Paul Taylor Dance Company / David H. Koch Theater, Lincoln Center, NYC / March 13 – April 1, 2012
What dance company director could resist the opportunity of playing the grand-scale Lincoln Center house formerly known as the New York State Theater, even if his or her usual venue were the now handsomely refurbished City Center? Not even Paul Taylor, who has firm, if sometimes oddball, principles. The Paul Taylor Dance Company seized the opportunity to perform there for three weeks and the people in charge of such things shrank the space and overlooked the fact the company couldn’t afford live music.
Michael Trusnovec and Laura Halzack in Paul Taylor’s Aureole
Photo: Tom Caravaglia
Black masking reduced the stage space from its New York City Ballet proportions (it was built primarily to serve Balanchine). It diminishes the height and width of the proscenium and thrusts the wings closer to center stage. I believe the cyclorama at the back of the stage has been moved forward too. The job has not been done with any imagination or grace and certainly with no luxury; it cheapens the frame in which the dance is the picture. Throughout the repertoire, the lighting has been inexplicably dusky, and the canned music sounds tinny. Some of the choreography looks OK in this venue; more of it doesn’t, though the company will adjust to the space as good dancers typically do. When it comes to Taylor’s dancers and Taylor’s dances, however, we’re not talking about plain old good. We’re talking about “frequently glorious” in both departments.
Michelle Fleet in Taylor’s The Uncommitted
Photo: Tom Caravaglia
The repertoire for the season is incredibly rich in the masterworks created by Taylor over a half century. New to New York was The Uncommitted, set to music by Arvo Pärt, a favorite with choreographers given to exploring the poignancy of human existence. It describes a world populated by people who are pathologically unable to respond to society’s urgent message—“Only connect.” At first the eleven dancers move in a vocabulary that is largely a single gesture or, at its most generous, one little dance phrase after another. They’re not even a community, just unnervingly separated individuals occupying a shared space. Taylor also calls on an old trick of his: a group of dancers moving in a circle looses one of its members to take a central position, and then replaces him or her with another figure from the circle. Rarely can you see the switch happening; it seems to occur by magic. The person caged at the center is also deprived of fluency, managing to execute only a fragment—a shard, really—of dancing. The sole exception to this paralysis is Michael Trusnovec; everything he does, even standing in repose, looks like dancing.
The isolated movers next join in duets and trios—brief ones, however, as if the participants can’t sustain the contact involved in moving with another person. This section is beautiful and filled with pathos. Two pairs switch partners as if it doesn’t matter whom you dance with, whom you mate with, whom you love (if, indeed, you know what love is). Trusnovec and his partner, Laura Halzack, are granted a long duet but can’t seem to get it together and end, inevitably, by walking away in opposite directions.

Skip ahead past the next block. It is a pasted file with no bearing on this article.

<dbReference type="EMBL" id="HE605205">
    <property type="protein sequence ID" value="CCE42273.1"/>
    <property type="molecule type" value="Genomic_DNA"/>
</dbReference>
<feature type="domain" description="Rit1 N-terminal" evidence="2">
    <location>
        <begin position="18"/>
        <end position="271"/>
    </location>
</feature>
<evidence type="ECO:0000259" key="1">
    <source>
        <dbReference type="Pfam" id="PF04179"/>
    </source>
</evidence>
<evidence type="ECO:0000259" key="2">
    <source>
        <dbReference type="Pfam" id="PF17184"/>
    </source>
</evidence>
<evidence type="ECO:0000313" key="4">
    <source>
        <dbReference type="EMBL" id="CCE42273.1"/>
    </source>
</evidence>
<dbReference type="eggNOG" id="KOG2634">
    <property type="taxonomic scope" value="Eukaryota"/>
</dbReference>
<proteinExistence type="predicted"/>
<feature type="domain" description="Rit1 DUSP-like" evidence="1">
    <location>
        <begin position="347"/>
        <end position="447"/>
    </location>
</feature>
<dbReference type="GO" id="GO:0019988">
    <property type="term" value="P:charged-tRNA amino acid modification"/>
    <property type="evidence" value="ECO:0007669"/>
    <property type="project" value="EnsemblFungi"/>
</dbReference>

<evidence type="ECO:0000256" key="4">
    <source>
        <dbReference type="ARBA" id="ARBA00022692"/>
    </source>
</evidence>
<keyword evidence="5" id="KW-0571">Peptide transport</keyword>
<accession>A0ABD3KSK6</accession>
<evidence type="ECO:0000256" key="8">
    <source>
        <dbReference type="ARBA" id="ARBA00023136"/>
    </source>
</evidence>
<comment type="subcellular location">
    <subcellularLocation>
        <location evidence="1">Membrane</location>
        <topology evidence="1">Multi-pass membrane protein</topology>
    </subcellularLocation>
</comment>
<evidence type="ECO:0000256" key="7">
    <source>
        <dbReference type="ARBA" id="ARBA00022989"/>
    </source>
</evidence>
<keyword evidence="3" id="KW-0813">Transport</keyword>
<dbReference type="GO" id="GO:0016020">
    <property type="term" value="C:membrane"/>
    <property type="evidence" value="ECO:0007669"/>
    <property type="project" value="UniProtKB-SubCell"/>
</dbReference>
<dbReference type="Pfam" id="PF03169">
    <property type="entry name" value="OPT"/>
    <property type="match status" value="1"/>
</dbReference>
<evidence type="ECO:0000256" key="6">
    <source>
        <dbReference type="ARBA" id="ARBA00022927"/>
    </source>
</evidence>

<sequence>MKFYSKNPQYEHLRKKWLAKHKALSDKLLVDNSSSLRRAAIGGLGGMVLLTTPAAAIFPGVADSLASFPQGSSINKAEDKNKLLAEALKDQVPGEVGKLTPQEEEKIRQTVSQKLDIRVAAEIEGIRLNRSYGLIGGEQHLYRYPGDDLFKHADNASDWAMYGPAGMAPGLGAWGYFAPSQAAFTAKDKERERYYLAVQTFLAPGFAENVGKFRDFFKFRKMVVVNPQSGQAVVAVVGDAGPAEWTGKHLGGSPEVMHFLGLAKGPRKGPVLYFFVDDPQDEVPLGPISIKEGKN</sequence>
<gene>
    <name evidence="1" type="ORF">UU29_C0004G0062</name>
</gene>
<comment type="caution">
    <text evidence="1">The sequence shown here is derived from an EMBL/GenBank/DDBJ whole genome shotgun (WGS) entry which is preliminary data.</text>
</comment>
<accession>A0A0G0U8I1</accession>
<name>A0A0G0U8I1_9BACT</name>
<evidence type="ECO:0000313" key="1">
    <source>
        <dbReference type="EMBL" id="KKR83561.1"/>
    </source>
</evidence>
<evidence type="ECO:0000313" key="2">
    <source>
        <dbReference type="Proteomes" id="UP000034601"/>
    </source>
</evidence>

Halzack and Trusnovec in The Uncommitted
Photo: Tom Caravaglia
A final section has the crowd of 11 walking aimlessly around and, if they make eye contact, immediately turning away. A woman adrift in a crowd has no boundaries, no destination, no one even to recognize her presence. The crowd travels back and forth, cross stage, peeling off one by one and disappearing. Halzack, the last person left, watches the man she has finally identified as her guy vanishing into uncharted territory and yearningly stretches out one arm in his direction.
Taylor’s treatment of the social alienation theme is a little pat, a little corny, and certainly déjà vu. The Uncommitted is interesting in its first section as an exercise in unlinked motion. From the earliest days of his career, Taylor has been fascinated by—and ingenious in exploring—how much you can subtract from conventional theatrical dancing before things fall apart. But, as a whole, the piece is not compelling in terms of feeling.
Photo: Paul B. Goode
A second work, House of Joy (i.e., whorehouse), being given its world premiere, is just nine minutes long and registers as the introduction to a dance that has yet to be (if you’ll excuse the wordplay) fleshed out. It has a large cast (of 12) garbed by Santo Loquasto in his familiar picturesque vein plus a set, also by Loquasto, in forced perspective, of a street in a run-down part of town. The players are three procurers who apparently scour the mean streets for randy guys who can pay for satisfaction; four clients—one of them a petite but feisty woman; and a quintet of “Shady Ladies,” one of them male. One after the other, boy meets girl, so to speak—one of the guys is a fussy geriatric—and then the curtain comes down. Huh?
Is Taylor’s genius so forbidding that he has no buddy who might have said, “Fill ‘er out, Paul, or let ‘er go”?
I didn’t get to see Gossamer Gallants, a third Taylor effort new to New York. I understand it’s a goofy gloss on Jerome Robbins’ The Cage. It will have to keep. There are, as urbanites complain, only a certain number of hours in a day. In this heady dance season, aficionados are finding that those are already double-booked.
I did see the 50th anniversary performance of Taylor’s Aureole, one of the dance world’s loveliest classics, which, coupled with the faux-spring weather of the week, yielded a message about life’s being worth living. At the curtain call the originators of all the roles—Elizabeth Walton, Dan Wagoner, Sharon Kinney, Renée Kimball, and Taylor—bowed with the performers of the present, giving the audience a visual metaphor for the unbroken link between then and now.
© 2012 Tobi Tobias